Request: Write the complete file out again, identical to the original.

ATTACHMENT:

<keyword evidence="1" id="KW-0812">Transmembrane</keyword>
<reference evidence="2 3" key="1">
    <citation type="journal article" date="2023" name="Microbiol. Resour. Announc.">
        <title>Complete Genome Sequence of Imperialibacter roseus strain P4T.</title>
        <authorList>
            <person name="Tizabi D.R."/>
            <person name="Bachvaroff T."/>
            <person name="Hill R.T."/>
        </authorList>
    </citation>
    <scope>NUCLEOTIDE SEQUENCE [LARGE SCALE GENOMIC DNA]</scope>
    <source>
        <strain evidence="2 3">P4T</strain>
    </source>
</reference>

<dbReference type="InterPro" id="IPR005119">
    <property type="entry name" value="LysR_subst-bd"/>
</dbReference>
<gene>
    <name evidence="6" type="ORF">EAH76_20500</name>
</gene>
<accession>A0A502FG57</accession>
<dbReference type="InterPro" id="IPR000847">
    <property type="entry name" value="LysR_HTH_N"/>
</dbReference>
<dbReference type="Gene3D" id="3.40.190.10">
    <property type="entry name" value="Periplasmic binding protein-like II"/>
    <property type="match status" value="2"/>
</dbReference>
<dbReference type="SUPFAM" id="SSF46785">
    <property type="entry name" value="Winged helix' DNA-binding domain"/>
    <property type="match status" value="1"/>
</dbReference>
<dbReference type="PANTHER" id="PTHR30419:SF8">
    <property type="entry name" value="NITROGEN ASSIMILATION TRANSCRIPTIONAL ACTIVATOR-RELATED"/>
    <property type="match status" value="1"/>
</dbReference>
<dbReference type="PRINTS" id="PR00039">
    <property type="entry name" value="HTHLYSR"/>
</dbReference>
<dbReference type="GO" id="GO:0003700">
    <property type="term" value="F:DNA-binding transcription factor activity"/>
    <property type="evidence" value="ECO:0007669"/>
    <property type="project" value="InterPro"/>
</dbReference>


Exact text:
<keyword evidence="1" id="KW-0812">Transmembrane</keyword>
<reference evidence="2 3" key="1">
    <citation type="journal article" date="2023" name="Microbiol. Resour. Announc.">
        <title>Complete Genome Sequence of Imperialibacter roseus strain P4T.</title>
        <authorList>
            <person name="Tizabi D.R."/>
            <person name="Bachvaroff T."/>
            <person name="Hill R.T."/>
        </authorList>
    </citation>
    <scope>NUCLEOTIDE SEQUENCE [LARGE SCALE GENOMIC DNA]</scope>
    <source>
        <strain evidence="2 3">P4T</strain>
    </source>
</reference>

<dbReference type="InterPro" id="IPR005119">
    <property type="entry name" value="LysR_subst-bd"/>
</dbReference>
<gene>
    <name evidence="6" type="ORF">EAH76_20500</name>
</gene>
<accession>A0A502FG57</accession>
<dbReference type="InterPro" id="IPR000847">
    <property type="entry name" value="LysR_HTH_N"/>
</dbReference>
<dbReference type="Gene3D" id="3.40.190.10">
    <property type="entry name" value="Periplasmic binding protein-like II"/>
    <property type="match status" value="2"/>
</dbReference>
<dbReference type="SUPFAM" id="SSF46785">
    <property type="entry name" value="Winged helix' DNA-binding domain"/>
    <property type="match status" value="1"/>
</dbReference>
<dbReference type="PANTHER" id="PTHR30419:SF8">
    <property type="entry name" value="NITROGEN ASSIMILATION TRANSCRIPTIONAL ACTIVATOR-RELATED"/>
    <property type="match status" value="1"/>
</dbReference>
<dbReference type="PRINTS" id="PR00039">
    <property type="entry name" value="HTHLYSR"/>
</dbReference>
<dbReference type="GO" id="GO:0003700">
    <property type="term" value="F:DNA-binding transcription factor activity"/>
    <property type="evidence" value="ECO:0007669"/>
    <property type="project" value="InterPro"/>
</dbReference>